The sacred forest has many legends attached to it, chief among them the one concerning its coming to existence. In Mr. Bornlang's words, once upon a time, Mawphlang had no king to rule it and was an anarchy. So the subjects went to the queen with a petition to send her son (a prince) to rule over Mawphlang. While the queen accepted to send her son, she had a condition: She gave them saplings of 3 different tree types and told them, "If these trees grow and flourish in your kingdom, I will consider it a good omen and send my son." So they planted the saplings, and they grew furiously. So, as promised, the prince was dispatched to look after the affairs of Mawphlang. Soon after, the prince requested God's son to bless the citizens of and rule over Mawphlang, which God accepted. So the permission stones, the discussion benches, and the altar are all part of the ritual involved in pleasing the deity.

These 3 trees in time went on to grow into a large forest, home now to 450 varieties of trees, 350 types of orchids, 278 different herbs, 78 types of ferns, and 73 types of moss. While we were passing we saw samples of all these. We also saw the remarkable cobra lily, a plant which looks exactly like a cobra with a long tongue. When we saw some trees had been hollowed out, we asked our guide about it. He said, "insects from the Amazon had attacked the forest once and were eating all the trees hollow. So the worried people appointed an elder to deal with the situation. The elder performed a puja and homa (praying to God with fire, I can't get the right word ) and requested the insects to return to their homeland and leave the forest alone. And they obliged. Similarly, about 4 years ago, a couple came into the sacred forest and were joined in unholy union. When they were at it, they both suddenly realized that they could not separate themselves. When they were brought to a hospital, the doctor said that he could save the life of only one of them. The girl said, because they had both sinned, that they both be allowed to die."

When we were at the altar, the guide related a story of how a hundred years ago, when the practice of sacrificing bulls (much like a mithun, we asked, but he gave a different name) was rampant, one bull ran away and was never found. Since then, the practice was abandoned. Now, any tourists who visit are requested to keep any amount of money the feel like inside the altar, the guide collects them and hands them over to a committee, which in turn uses this money at regular intervals to help needy people or do developmental work in the area. While we believed him, we were skeptical enough to leave a "very small" amount of money there for fear of it being misused, and he collected it immediately.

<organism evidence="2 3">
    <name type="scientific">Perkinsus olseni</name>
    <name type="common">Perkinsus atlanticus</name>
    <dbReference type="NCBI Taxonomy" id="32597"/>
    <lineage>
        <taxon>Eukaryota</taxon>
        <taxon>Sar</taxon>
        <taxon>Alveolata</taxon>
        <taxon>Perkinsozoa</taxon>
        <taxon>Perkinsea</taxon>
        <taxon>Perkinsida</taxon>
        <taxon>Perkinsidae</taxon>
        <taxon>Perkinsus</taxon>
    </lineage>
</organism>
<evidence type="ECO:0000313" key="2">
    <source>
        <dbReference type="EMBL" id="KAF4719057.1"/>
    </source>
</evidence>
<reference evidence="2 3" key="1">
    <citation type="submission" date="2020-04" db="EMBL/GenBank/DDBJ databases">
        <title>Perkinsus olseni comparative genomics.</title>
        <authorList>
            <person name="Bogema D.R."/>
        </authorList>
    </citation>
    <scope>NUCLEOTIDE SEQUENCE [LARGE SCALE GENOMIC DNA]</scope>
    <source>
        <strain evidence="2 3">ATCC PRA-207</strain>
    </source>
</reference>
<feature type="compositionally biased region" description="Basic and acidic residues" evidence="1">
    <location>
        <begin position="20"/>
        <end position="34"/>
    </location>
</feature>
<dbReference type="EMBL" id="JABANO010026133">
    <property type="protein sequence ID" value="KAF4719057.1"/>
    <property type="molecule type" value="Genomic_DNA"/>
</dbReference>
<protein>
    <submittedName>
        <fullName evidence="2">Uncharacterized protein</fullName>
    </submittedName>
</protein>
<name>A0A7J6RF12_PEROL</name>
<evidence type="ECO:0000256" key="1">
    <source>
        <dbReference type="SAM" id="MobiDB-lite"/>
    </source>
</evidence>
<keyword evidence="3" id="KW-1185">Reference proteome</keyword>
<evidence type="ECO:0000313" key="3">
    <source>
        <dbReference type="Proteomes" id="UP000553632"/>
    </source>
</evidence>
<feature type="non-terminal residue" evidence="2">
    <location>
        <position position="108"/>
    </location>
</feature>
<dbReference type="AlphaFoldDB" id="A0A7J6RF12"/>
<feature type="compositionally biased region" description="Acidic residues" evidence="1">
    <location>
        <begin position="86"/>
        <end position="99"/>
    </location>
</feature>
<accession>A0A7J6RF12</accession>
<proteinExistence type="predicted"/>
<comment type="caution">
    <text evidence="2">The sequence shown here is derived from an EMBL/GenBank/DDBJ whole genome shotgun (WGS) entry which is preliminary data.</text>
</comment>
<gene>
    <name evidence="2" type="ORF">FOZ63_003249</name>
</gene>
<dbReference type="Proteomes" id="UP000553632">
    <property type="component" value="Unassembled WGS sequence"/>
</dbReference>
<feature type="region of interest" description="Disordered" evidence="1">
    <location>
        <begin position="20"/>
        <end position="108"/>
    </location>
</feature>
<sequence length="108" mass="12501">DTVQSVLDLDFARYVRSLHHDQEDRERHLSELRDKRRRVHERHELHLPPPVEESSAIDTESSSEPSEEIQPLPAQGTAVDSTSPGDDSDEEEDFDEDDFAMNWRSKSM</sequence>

At this point, we were met by an NGO group from Karnataka, and during discussions with them Mr. Bornlang told us that his father also was running an NGO group related to tourism (I don't remember the details). Now that his father was in the picture, we asked about his family. He said his mother was a Khasi and his father a Christian. Since his mother's family was apparently addicted to alcohol and would let go of it, to secure a better future for her children, she decided to marry a Christian man with the strict condition that nobody would drink in the household. They had 3 sons and a daughter (the youngest), and Mr. Bornlang seemed to have no regrets about the fact that his sister would inherit the entire property. He also mentioned that if a man married the youngest daughter, the husband could not go live in the girl's house forever; he would be give a few years' time and once he had collected enough money, say 10 lakhs (in his words), he had to rent or build a new house and move out. He was only a guest for a few years.